but of course it does!  i’ve never known a thursday that didn’t come after a friday.  some days after, sure…

Bruce Dorlova

Because it is better to anticipate than to arrive.

Philip Neilsen

In the deepening twilight of the order of things, Thursday waits, with sheathed blade and bloody imaginings.

G.I. Lewis

Why doesn’t Thursday talk itself into coming after Friday? (Pablo Neruda)

Because as many times as Thursday
tries on Saturday’s football socks for size,
swishes about in Saturday’s hat (just right for picnics),
Thursday is destined to be a bridesmaid
– a lady in waiting.
Never to be Friday,
the celebrated last day of the working week.
Never to stagger bleary eyed into the scratchy Saturday light.
Thursday is always
to be relegated to late night shopping in suburbia
and a few quick ones after work
–it can’t be a big one, there’s always work tomorrow.
Thursday can see Saturday from where it is,
but it lacks confidence,
it drowns in it’s own mediocrity.
Thursday scuffs its feet with its hands in its pockets,
it can see Saturday but it can never be Saturday
no matter how much talking it does.

Trudie Murrell

Because Thursday holds the promise of Friday.

Sally Browne

Because Friday is too commercialised, and sells so much stuff to us for the weekend, to ever allow itself to be reduced to a Thursday, because if this happened Friday believes Capitalism would not survive.

Paul Wildman

It is the beacon still blinking
on the horizon, knowing this
is not our only hope.
It is the wind in our sails that assures us
we’re still moving.
It is the dream, so much stronger
than the touch.

mr oCean

Surely because Thursday is pay day for pensioners?

Jason Darling

I love Neruda’s Book of questions. I find echoes of them in Cornelia Parker’s installations http://www.artseensoho.com/Art/DEITCH/parker98/parker1.html – Uncurling an unseen world. There is something sublime in melting the solids of concepts like days of the week in your imagination. I can’t remember who asked this first, but I love the question ‘Why do we remember our past but not our future?’ Questioning destabilises. In schools we are taught to answer questions not ask them. To ask these sorts of questions asks us to look at where symbols end and a non-human reality begins. We create systems with which to make meaning then forget they are our creations. Who decided to name the days of the week? Baudrillard said ‘illusion is the most egalitarian, most democratic principle there is, everyone is equal before illusion, whereas we are not equal in front of the world as ‘truth’ and ‘reality.’ Neruda’s questions mediate a way to this space, effect a partial recovery of what is ‘lost’ allowing the world it’s illusions back. So much we search to make meaning from is a non-physicality. Neruda poses questions as a gift back to our imaginations, juicy to think that the unpresentable can only really come forward as missing contents. Now that’s poetry ha!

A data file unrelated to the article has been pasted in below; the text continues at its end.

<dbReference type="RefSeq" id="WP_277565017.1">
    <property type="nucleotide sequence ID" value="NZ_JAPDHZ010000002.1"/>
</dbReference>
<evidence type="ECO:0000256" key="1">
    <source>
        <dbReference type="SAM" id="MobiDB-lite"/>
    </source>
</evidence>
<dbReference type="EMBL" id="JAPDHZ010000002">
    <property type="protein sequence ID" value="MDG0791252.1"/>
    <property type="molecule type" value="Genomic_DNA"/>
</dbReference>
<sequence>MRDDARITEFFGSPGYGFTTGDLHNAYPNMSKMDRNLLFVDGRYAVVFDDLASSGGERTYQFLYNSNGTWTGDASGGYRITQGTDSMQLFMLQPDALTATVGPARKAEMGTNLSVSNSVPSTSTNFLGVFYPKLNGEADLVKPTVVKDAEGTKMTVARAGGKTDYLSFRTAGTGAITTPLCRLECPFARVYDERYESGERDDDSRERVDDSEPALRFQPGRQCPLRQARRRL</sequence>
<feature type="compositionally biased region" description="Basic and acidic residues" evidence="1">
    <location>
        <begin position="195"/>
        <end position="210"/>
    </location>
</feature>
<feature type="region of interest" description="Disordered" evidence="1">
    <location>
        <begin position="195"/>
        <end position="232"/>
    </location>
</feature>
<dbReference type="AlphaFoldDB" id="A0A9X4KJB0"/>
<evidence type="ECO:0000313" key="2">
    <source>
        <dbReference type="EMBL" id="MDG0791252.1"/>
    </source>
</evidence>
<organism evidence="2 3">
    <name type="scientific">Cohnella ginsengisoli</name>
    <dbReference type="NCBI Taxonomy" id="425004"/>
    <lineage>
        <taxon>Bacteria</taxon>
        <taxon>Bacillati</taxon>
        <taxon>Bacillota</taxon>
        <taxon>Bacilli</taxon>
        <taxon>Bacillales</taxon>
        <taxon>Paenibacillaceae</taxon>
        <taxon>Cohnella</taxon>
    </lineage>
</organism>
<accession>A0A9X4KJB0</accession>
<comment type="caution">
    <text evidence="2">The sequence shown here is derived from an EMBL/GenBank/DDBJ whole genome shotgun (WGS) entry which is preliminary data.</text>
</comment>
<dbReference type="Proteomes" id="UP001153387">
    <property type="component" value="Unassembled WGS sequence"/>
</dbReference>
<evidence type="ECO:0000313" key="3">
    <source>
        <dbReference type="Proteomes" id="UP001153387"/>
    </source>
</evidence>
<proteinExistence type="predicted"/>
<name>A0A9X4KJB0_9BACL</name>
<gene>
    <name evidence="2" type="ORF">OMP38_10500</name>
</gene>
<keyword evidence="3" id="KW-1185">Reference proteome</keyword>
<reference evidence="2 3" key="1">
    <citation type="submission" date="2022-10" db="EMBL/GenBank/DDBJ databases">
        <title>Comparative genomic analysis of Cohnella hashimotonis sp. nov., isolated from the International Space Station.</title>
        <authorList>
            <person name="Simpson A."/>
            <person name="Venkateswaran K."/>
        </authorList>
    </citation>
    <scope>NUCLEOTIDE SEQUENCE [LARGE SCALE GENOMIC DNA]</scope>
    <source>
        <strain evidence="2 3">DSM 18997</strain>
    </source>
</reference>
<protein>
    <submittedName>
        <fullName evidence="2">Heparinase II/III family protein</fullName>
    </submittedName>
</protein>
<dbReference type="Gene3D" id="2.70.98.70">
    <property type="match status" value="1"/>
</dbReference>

Amanda Joy

It goes back to the Norse gods and the creation myths. To times when the world as we know it was being born, a time when the foundations of society were forming and truths of the psyche were becoming part of humanities archetypal psychological makeup that have since reached into the present with only superficial changes to the fundamental differences between the men and women who have sired the generations, the previous that bring our forefathers and nay our mothers too into the present day, bring us to an age old point of contention that began with Thor and Freya, the original namesakes of our modern day Thursday and Friday.

Thor: (breathless) I’m trying and trying not to…..

Freya: Oh please just talk yourself out of it, think of me as the witch living at the other end of Valhalla…

Thor: Oh no, it’s too late…

Freya: (Sigh)… Thor dammit, no matter how much you try and talk yourself out of it, it seems this woman will always come last.

Bremen Town Musician


I don’t know about Thursday but talking of ol Pablo put me in mind of that Simpsons episode where Bart sells his soul and then finds he can no longer laugh at Itchy & Scratchy..
Bart; “I know its funny so why aren’t I laughing..”
Lisa; “well, Pablo Neruda says that laughter is language of the soul”
Bart (with quiet dignity) “I am aware of the works of Pablo neruda.”
quote from Encyclopedia Simpsonica
The Reverend Hellfire

So what is your response to this question? Be sure to post it in the comments.


Filed under Random Questions